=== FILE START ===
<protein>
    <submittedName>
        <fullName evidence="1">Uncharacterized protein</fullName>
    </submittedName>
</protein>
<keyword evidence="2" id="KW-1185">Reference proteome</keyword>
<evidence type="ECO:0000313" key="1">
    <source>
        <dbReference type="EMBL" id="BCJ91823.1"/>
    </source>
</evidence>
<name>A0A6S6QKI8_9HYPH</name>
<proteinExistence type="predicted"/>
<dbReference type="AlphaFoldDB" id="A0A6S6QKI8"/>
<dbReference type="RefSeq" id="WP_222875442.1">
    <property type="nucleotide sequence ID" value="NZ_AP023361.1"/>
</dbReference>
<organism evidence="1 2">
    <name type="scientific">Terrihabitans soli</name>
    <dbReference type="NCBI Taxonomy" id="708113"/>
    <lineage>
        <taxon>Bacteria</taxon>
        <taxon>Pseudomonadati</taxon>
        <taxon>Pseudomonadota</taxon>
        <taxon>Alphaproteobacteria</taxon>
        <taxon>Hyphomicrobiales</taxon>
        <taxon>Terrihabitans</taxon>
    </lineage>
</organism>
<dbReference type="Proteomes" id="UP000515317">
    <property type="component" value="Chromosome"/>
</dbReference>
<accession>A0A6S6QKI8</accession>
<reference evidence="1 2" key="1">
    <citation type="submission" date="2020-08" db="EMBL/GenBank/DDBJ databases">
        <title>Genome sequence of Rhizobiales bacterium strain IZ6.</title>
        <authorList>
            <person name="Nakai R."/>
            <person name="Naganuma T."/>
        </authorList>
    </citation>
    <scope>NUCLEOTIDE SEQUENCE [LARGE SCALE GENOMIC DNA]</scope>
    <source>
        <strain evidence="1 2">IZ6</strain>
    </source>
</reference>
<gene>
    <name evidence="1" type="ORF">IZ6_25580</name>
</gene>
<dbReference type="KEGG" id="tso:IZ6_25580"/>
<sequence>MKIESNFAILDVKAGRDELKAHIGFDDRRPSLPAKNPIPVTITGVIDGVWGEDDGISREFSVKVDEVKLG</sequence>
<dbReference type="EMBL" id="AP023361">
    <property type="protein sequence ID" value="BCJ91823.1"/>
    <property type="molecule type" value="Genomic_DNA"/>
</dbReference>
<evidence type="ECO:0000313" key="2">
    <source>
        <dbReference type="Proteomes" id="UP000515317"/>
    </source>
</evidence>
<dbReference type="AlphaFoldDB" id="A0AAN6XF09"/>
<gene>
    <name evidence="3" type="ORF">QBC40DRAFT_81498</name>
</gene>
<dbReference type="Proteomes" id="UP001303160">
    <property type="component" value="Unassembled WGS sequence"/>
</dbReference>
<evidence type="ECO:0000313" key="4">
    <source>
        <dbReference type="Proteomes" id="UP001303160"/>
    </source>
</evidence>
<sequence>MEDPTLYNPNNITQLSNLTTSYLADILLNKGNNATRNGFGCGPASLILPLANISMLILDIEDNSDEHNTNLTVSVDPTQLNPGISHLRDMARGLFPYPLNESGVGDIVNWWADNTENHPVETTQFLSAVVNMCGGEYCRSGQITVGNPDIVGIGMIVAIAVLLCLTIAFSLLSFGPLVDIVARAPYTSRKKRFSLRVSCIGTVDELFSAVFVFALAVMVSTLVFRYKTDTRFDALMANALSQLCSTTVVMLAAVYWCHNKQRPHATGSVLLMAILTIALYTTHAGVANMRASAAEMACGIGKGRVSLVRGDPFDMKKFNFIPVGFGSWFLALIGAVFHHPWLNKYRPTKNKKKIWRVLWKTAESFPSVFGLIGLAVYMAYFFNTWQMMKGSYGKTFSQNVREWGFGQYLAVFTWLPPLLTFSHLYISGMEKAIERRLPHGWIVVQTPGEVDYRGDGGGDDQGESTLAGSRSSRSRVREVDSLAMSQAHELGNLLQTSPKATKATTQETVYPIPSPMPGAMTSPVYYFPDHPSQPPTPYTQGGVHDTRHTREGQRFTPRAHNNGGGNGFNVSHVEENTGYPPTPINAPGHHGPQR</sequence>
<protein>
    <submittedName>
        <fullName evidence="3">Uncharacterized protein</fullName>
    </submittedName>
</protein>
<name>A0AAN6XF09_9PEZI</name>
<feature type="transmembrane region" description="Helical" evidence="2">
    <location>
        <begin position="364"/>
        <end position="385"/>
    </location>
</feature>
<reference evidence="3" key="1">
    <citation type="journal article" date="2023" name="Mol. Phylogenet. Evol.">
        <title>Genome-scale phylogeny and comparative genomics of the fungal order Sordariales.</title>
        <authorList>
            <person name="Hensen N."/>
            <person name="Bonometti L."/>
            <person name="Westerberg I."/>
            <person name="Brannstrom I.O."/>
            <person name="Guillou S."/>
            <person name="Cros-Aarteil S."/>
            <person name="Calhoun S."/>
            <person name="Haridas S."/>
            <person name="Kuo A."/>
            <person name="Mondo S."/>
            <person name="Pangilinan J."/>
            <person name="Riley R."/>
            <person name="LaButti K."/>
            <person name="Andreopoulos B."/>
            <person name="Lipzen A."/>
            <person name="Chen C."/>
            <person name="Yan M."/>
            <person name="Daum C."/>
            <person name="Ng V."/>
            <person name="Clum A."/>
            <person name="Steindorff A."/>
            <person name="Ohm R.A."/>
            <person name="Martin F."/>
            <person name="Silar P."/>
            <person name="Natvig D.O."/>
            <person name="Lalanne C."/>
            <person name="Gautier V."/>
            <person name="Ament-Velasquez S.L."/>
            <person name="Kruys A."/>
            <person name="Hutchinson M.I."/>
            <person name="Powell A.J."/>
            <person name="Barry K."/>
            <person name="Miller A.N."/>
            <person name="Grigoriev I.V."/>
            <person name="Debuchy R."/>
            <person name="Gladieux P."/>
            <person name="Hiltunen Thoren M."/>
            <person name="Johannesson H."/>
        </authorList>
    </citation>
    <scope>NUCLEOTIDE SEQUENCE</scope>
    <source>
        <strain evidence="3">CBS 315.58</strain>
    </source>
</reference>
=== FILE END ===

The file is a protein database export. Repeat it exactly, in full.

<protein>
    <submittedName>
        <fullName evidence="1">Uncharacterized protein</fullName>
    </submittedName>
</protein>
<keyword evidence="2" id="KW-1185">Reference proteome</keyword>
<evidence type="ECO:0000313" key="1">
    <source>
        <dbReference type="EMBL" id="BCJ91823.1"/>
    </source>
</evidence>
<name>A0A6S6QKI8_9HYPH</name>
<proteinExistence type="predicted"/>
<dbReference type="AlphaFoldDB" id="A0A6S6QKI8"/>
<dbReference type="RefSeq" id="WP_222875442.1">
    <property type="nucleotide sequence ID" value="NZ_AP023361.1"/>
</dbReference>
<organism evidence="1 2">
    <name type="scientific">Terrihabitans soli</name>
    <dbReference type="NCBI Taxonomy" id="708113"/>
    <lineage>
        <taxon>Bacteria</taxon>
        <taxon>Pseudomonadati</taxon>
        <taxon>Pseudomonadota</taxon>
        <taxon>Alphaproteobacteria</taxon>
        <taxon>Hyphomicrobiales</taxon>
        <taxon>Terrihabitans</taxon>
    </lineage>
</organism>
<dbReference type="Proteomes" id="UP000515317">
    <property type="component" value="Chromosome"/>
</dbReference>
<accession>A0A6S6QKI8</accession>
<reference evidence="1 2" key="1">
    <citation type="submission" date="2020-08" db="EMBL/GenBank/DDBJ databases">
        <title>Genome sequence of Rhizobiales bacterium strain IZ6.</title>
        <authorList>
            <person name="Nakai R."/>
            <person name="Naganuma T."/>
        </authorList>
    </citation>
    <scope>NUCLEOTIDE SEQUENCE [LARGE SCALE GENOMIC DNA]</scope>
    <source>
        <strain evidence="1 2">IZ6</strain>
    </source>
</reference>
<gene>
    <name evidence="1" type="ORF">IZ6_25580</name>
</gene>
<dbReference type="KEGG" id="tso:IZ6_25580"/>
<sequence>MKIESNFAILDVKAGRDELKAHIGFDDRRPSLPAKNPIPVTITGVIDGVWGEDDGISREFSVKVDEVKLG</sequence>
<dbReference type="EMBL" id="AP023361">
    <property type="protein sequence ID" value="BCJ91823.1"/>
    <property type="molecule type" value="Genomic_DNA"/>
</dbReference>
<evidence type="ECO:0000313" key="2">
    <source>
        <dbReference type="Proteomes" id="UP000515317"/>
    </source>
</evidence>
<dbReference type="AlphaFoldDB" id="A0AAN6XF09"/>
<gene>
    <name evidence="3" type="ORF">QBC40DRAFT_81498</name>
</gene>
<dbReference type="Proteomes" id="UP001303160">
    <property type="component" value="Unassembled WGS sequence"/>
</dbReference>
<evidence type="ECO:0000313" key="4">
    <source>
        <dbReference type="Proteomes" id="UP001303160"/>
    </source>
</evidence>
<sequence>MEDPTLYNPNNITQLSNLTTSYLADILLNKGNNATRNGFGCGPASLILPLANISMLILDIEDNSDEHNTNLTVSVDPTQLNPGISHLRDMARGLFPYPLNESGVGDIVNWWADNTENHPVETTQFLSAVVNMCGGEYCRSGQITVGNPDIVGIGMIVAIAVLLCLTIAFSLLSFGPLVDIVARAPYTSRKKRFSLRVSCIGTVDELFSAVFVFALAVMVSTLVFRYKTDTRFDALMANALSQLCSTTVVMLAAVYWCHNKQRPHATGSVLLMAILTIALYTTHAGVANMRASAAEMACGIGKGRVSLVRGDPFDMKKFNFIPVGFGSWFLALIGAVFHHPWLNKYRPTKNKKKIWRVLWKTAESFPSVFGLIGLAVYMAYFFNTWQMMKGSYGKTFSQNVREWGFGQYLAVFTWLPPLLTFSHLYISGMEKAIERRLPHGWIVVQTPGEVDYRGDGGGDDQGESTLAGSRSSRSRVREVDSLAMSQAHELGNLLQTSPKATKATTQETVYPIPSPMPGAMTSPVYYFPDHPSQPPTPYTQGGVHDTRHTREGQRFTPRAHNNGGGNGFNVSHVEENTGYPPTPINAPGHHGPQR</sequence>
<protein>
    <submittedName>
        <fullName evidence="3">Uncharacterized protein</fullName>
    </submittedName>
</protein>
<name>A0AAN6XF09_9PEZI</name>
<feature type="transmembrane region" description="Helical" evidence="2">
    <location>
        <begin position="364"/>
        <end position="385"/>
    </location>
</feature>
<reference evidence="3" key="1">
    <citation type="journal article" date="2023" name="Mol. Phylogenet. Evol.">
        <title>Genome-scale phylogeny and comparative genomics of the fungal order Sordariales.</title>
        <authorList>
            <person name="Hensen N."/>
            <person name="Bonometti L."/>
            <person name="Westerberg I."/>
            <person name="Brannstrom I.O."/>
            <person name="Guillou S."/>
            <person name="Cros-Aarteil S."/>
            <person name="Calhoun S."/>
            <person name="Haridas S."/>
            <person name="Kuo A."/>
            <person name="Mondo S."/>
            <person name="Pangilinan J."/>
            <person name="Riley R."/>
            <person name="LaButti K."/>
            <person name="Andreopoulos B."/>
            <person name="Lipzen A."/>
            <person name="Chen C."/>
            <person name="Yan M."/>
            <person name="Daum C."/>
            <person name="Ng V."/>
            <person name="Clum A."/>
            <person name="Steindorff A."/>
            <person name="Ohm R.A."/>
            <person name="Martin F."/>
            <person name="Silar P."/>
            <person name="Natvig D.O."/>
            <person name="Lalanne C."/>
            <person name="Gautier V."/>
            <person name="Ament-Velasquez S.L."/>
            <person name="Kruys A."/>
            <person name="Hutchinson M.I."/>
            <person name="Powell A.J."/>
            <person name="Barry K."/>
            <person name="Miller A.N."/>
            <person name="Grigoriev I.V."/>
            <person name="Debuchy R."/>
            <person name="Gladieux P."/>
            <person name="Hiltunen Thoren M."/>
            <person name="Johannesson H."/>
        </authorList>
    </citation>
    <scope>NUCLEOTIDE SEQUENCE</scope>
    <source>
        <strain evidence="3">CBS 315.58</strain>
    </source>
</reference>